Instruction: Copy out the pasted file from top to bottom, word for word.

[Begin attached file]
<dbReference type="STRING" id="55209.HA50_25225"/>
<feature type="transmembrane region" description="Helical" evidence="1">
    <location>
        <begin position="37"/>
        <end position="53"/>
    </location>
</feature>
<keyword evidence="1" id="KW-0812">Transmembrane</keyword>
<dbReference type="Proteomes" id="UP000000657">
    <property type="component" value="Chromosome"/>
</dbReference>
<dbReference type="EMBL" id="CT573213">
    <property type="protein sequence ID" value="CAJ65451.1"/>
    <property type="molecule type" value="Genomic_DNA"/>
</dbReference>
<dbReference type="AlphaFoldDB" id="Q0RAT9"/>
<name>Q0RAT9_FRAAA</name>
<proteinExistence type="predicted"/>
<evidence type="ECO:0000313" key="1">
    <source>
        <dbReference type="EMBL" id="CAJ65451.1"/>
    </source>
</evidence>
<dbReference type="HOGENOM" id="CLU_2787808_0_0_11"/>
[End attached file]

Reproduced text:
<dbReference type="STRING" id="55209.HA50_25225"/>
<feature type="transmembrane region" description="Helical" evidence="1">
    <location>
        <begin position="37"/>
        <end position="53"/>
    </location>
</feature>
<keyword evidence="1" id="KW-0812">Transmembrane</keyword>
<dbReference type="Proteomes" id="UP000000657">
    <property type="component" value="Chromosome"/>
</dbReference>
<dbReference type="EMBL" id="CT573213">
    <property type="protein sequence ID" value="CAJ65451.1"/>
    <property type="molecule type" value="Genomic_DNA"/>
</dbReference>
<dbReference type="AlphaFoldDB" id="Q0RAT9"/>
<name>Q0RAT9_FRAAA</name>
<proteinExistence type="predicted"/>
<evidence type="ECO:0000313" key="1">
    <source>
        <dbReference type="EMBL" id="CAJ65451.1"/>
    </source>
</evidence>
<dbReference type="HOGENOM" id="CLU_2787808_0_0_11"/>